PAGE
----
The deadly Ebola virus that continues to rage throughout West Africa poses little risk to Americans, U.S. health officials stressed Monday.
Ebola only spreads through physical touch, and it can't be spread by people who aren't showing symptoms of infection, Stephan Monroe, deputy director of the National Center for Emerging & Zoonotic Infectious Diseases at the U.S. Centers for Disease Control and Prevention, explained in a Monday afternoon news conference.
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Those factors -- and the fact that most flights between West Africa and the United States require one or more stops in other countries -- make it unlikely that a sick person could make it all the way to America and spread the Ebola virus, CDC officials said.
Concern was raised over the weekend when it was reported that an Ebola-infected man from Liberia flew to Lagos, the capital of Nigeria, only to die soon after his arrival. Health officials are trying to track down any contacts the man might have had during his journey.
Still, Monroe believes that "the likelihood of this outbreak spreading outside of West Africa is very low," although countries in the region will probably continue to see cases.
The current outbreak is the deadliest ever for Ebola, causing more than 670 deaths and 1,200 infections in Guinea, Liberia and Sierra Leone, according to the World Health Organization.
However, the death rate from Ebola during the current outbreak is about 60 percent compared to 90 percent from prior outbreaks -- indicating that early treatment efforts have been effective, Monroe said.
A pair of recent cases have highlighted the ease with which people can hop an airplane after becoming infected with Ebola or having come in contact with an Ebola patient.
No one is certain how the Liberian man, Patrick Sawyer, was able to board a plane and travel to Nigeria. His plane had a layover in the West Africa nation of Togo, and health officials are now scrambling to trace anyone who may have been exposed to Sawyer at any of the three international airports through which he traveled.
Sawyer, a 40-year-old employee of the Liberian finance ministry, recently had a sister die from Ebola. He was vomiting and had diarrhea aboard at least one of his flights, according to the Associated Press.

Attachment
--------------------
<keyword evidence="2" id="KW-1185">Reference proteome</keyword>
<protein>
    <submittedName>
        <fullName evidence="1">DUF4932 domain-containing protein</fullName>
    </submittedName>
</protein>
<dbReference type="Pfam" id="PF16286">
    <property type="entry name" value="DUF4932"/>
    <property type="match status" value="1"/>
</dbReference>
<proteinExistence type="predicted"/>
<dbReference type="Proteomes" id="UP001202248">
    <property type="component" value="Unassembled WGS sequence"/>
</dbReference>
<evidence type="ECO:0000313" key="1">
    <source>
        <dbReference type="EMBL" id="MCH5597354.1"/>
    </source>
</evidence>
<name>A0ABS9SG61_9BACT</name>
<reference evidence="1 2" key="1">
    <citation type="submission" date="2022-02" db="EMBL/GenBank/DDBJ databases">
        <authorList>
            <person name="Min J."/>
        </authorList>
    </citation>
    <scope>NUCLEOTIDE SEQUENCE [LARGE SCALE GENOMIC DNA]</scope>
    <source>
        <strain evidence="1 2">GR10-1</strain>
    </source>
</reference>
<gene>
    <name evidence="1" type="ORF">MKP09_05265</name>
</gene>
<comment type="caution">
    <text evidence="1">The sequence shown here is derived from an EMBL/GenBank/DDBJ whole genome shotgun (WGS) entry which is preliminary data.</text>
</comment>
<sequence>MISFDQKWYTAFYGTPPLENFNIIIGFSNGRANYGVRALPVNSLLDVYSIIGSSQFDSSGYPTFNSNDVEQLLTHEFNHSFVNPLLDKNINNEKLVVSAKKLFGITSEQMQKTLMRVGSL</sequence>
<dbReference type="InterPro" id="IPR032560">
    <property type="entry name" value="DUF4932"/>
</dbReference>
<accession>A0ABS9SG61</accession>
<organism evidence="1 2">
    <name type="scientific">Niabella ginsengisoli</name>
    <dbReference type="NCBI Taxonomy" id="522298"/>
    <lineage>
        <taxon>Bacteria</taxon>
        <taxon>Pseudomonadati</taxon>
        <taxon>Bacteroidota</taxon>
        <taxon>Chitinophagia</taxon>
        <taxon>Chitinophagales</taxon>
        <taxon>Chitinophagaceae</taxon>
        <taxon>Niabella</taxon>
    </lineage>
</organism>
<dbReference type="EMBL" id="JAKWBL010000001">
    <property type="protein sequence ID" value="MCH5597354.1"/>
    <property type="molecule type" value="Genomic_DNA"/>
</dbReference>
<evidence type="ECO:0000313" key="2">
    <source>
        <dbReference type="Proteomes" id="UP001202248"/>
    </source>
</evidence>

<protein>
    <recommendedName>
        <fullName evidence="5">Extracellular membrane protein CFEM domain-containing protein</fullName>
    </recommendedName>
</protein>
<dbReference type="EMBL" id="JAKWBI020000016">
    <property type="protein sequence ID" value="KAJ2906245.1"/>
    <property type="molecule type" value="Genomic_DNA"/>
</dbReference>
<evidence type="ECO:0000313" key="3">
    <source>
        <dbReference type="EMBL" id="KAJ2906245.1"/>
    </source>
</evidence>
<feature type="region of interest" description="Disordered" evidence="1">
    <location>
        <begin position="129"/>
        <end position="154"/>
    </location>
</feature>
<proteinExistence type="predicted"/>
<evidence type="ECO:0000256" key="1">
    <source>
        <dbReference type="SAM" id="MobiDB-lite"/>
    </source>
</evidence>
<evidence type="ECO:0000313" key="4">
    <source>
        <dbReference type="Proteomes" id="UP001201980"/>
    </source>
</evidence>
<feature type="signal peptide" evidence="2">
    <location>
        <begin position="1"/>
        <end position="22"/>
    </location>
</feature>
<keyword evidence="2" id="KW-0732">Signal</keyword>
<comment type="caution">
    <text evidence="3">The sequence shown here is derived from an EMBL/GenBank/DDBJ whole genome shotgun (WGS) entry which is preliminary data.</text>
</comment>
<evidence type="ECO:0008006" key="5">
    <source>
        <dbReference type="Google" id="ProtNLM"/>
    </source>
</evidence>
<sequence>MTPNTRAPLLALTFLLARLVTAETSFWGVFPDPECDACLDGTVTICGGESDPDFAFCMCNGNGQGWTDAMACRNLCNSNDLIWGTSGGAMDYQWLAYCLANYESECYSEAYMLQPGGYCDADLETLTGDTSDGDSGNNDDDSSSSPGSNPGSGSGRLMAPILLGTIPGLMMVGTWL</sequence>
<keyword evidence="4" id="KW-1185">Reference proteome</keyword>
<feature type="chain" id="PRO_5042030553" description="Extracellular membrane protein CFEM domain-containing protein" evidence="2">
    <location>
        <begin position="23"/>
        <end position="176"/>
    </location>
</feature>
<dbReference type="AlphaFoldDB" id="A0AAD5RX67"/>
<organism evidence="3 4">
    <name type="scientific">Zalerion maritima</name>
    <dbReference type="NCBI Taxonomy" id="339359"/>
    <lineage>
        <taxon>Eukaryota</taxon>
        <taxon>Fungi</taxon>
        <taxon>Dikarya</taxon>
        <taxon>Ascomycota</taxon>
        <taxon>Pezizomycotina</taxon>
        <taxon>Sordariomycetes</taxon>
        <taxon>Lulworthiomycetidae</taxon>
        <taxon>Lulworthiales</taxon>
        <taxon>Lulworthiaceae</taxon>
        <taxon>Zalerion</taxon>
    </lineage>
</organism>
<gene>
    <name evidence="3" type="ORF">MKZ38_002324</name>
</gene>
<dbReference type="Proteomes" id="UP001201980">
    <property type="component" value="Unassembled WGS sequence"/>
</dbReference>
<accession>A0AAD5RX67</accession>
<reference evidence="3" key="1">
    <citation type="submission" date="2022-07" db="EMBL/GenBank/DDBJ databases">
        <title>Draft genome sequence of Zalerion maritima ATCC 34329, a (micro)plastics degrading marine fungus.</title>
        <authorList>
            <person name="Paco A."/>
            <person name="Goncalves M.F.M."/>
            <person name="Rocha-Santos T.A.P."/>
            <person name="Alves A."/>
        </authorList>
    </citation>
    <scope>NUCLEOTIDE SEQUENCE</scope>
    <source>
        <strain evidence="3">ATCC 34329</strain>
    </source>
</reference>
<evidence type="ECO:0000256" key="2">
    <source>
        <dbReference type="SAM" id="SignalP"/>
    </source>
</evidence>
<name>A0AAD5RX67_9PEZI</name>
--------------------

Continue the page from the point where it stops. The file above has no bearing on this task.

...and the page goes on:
U.S. doctors are also keeping an eye on the wife and children of a Texas doctor who was working in Liberia to help Ebola patients. The family returned to America last week, days before the Dr. Kent Brantly -- who stayed behind -- came down with Ebola himself.
"Out of an abundance of caution, the family members are currently on a 21-day fever watch," Monroe said.
Public health workers are also discussing whether to step up monitoring at airports. "The idea of whether additional border-based controls can be more effective is actively under discussion by the international community," Monroe said.
But despite these cases, the odds are extremely low that an Ebola infection could reach the United States and spread into a full-fledged outbreak, said Thomas Geisbert, an expert on the deadly virus and a professor of microbiology and immunology at the Institute for Infectious Diseases at the University of Texas Medical Branch in Galveston.
Ebola is not transmitted through the air, which makes it much harder to spread than respiratory diseases like the measles, influenza or SARS, Geisbert explained.
Instead, Ebola is spread through body fluids like blood, vomit or saliva. A person has to come into contact with those fluids to risk infection.
"Because it's not airborne, it would take very close contact with someone who is at an advanced stage of illness to become infected," Geisbert said.
It is possible for someone to be infected with Ebola but initially show no symptoms, allowing them to board a plane with no one knowing they carry the deadly virus.
However, the virus can spread only if a person experiences symptoms that spread bodily fluids like vomit and blood, Geisbert noted.
"You have to be sick to shed a large amount of the virus," he said.
And even if Ebola did reach an American airport, this country is much better prepared to deal with an infectious disease than those in West Africa, he added.
"We have a very good public health infrastructure in the United States," he said. "We have isolation wards in hospitals in most parts of the country. I think it would be much easier to contain here."
Brantly tested positive for Ebola and is showing symptoms, Monroe said. A family physician from Fort Worth, Texas, Brantly has been in Liberia since October 2013. He serves as the medical director of the Monrovia case management center for Samaritan's Purse, a North Carolina-based aid agency.
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A second American also has been infected with Ebola. Nancy Writebol, a hygienist working for a group allied with Samaritan's Purse, had been focused on decontaminating people who came and went from the Monrovia care center, to prevent further spread of Ebola. She has suffered a fever but showed no other symptoms, Monroe said.